Wednesday, January 06, 2010

Albert Dorne: Illustration not "artistic"? The fault usually lies with the artist.

Albert Dorne's 1950 article from American Artist on "The Satisfaction of Compromise" continues...

Commercial art and illustration should be as artistic as easel art. There is no reason why a clinch for a magazine should not be as full of painting quality and emotion as any easel painting.

The fault, I'm sorry to say, usually lies with the artist who simply does not have the ability to make a really good picture - or has developed an intellectual snobbery toward what is really an honest and objective art form.

Please don't get me wrong - I have the most profound respect and admiration for those artists whose work in that field does not provide for compromise with their sincere convictions. But it is just as much a challenge to be a fine illustrator as to be a good easel painter.

In fact the requirements of the art of illustration with their due dates, editorial restrictions and reproduction frustrations are infinitely more exacting than fine art.

Much is printed and said about the role that the fine arts is supposed to play in the cultural education of the public - and it most certainly does.

Still, it always surprises me that illustrators so often lose sight of the enormous audience which they enjoy compared to the fine artist. Every time an illustrator does a picture for a magazine or an advertiser, literally millions of people see his effort.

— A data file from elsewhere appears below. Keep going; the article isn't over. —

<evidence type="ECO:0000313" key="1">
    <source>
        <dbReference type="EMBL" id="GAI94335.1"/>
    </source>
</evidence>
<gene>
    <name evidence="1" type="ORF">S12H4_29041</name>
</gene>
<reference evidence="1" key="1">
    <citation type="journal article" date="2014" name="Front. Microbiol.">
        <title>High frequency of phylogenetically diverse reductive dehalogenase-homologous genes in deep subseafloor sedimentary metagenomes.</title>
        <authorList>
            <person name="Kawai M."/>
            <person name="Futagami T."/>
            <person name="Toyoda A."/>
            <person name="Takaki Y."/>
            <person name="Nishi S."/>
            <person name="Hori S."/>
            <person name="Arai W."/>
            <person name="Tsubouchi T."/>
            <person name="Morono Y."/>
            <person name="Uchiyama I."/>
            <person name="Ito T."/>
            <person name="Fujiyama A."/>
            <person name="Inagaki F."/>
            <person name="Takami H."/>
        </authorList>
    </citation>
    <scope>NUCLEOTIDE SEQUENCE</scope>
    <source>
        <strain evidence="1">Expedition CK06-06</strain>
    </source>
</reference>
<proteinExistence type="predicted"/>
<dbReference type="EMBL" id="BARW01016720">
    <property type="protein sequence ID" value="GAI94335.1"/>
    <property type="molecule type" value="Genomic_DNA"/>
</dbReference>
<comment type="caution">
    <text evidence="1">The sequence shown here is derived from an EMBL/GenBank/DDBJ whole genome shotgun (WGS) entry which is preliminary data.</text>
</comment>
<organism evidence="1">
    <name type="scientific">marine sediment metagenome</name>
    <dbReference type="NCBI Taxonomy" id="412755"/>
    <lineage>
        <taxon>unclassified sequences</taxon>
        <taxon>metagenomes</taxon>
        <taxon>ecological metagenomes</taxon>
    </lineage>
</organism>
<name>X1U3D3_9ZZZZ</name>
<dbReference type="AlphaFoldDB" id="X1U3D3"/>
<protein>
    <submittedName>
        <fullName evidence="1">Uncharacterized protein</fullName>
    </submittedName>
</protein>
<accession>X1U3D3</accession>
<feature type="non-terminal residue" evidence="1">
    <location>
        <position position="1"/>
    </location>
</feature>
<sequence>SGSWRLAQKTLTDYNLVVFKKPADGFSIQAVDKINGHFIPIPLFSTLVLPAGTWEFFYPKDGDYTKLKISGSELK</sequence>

Therefore, it behooves all of us to do our part in this cultural education of the public by raising the quality of our pictures - this in spite of our restrictions, both fancied and real.

* My Albert Dorne Flickr set.

Note: I've included extra large scans of the smaller panel pages today - be sure to click on the images in this post so you can get a really good look at Dorne's wonderful artwork!


  1. This comment posted with Dave Broad's permission:

    Hi Leif
    After viewing your latest TI on Dorne I want to relate an experience from 1947- just back from the army in Europe and enrolled at Pratt Institute I had the chutzpah to call Mr Dorne to request a visit. He was very kind and invited me to his studio. It boggled my mind and though I can't remember the details I shall never forget upon entering the studio in the foyer were dozens of beautifully framed works of all the famous artists of the times. The actual studio was huge and luxurious with a large window, more framed pictures. a pool table and a large tabouret and drawing board. He was extremely gracious and kind when I showed him my portfolio and generous in his criticism and advice.

    At one point a gorgeous blonde lady came in and he introduced her to me. (Can't remember if she was his wife, friend or model) All I could think was that this was the life! He was a wonderful person.

    All the best in the New Year - Dave

  2. I cannot even wrap my head around how someone could draw like this!

  3. "the requirements of the art of illustration with their due dates, editorial restrictions and reproduction frustrations are infinitely more exacting than fine art."

    "Infinitely" might be a bit strong of a word here, but it is a real point he's making. There's a lot of skill involved in making a picture mass-reproducible in a way that maintains the integrity of that picture.

    I've really enjoyed this series on Dorne... thanks for sharing it with us!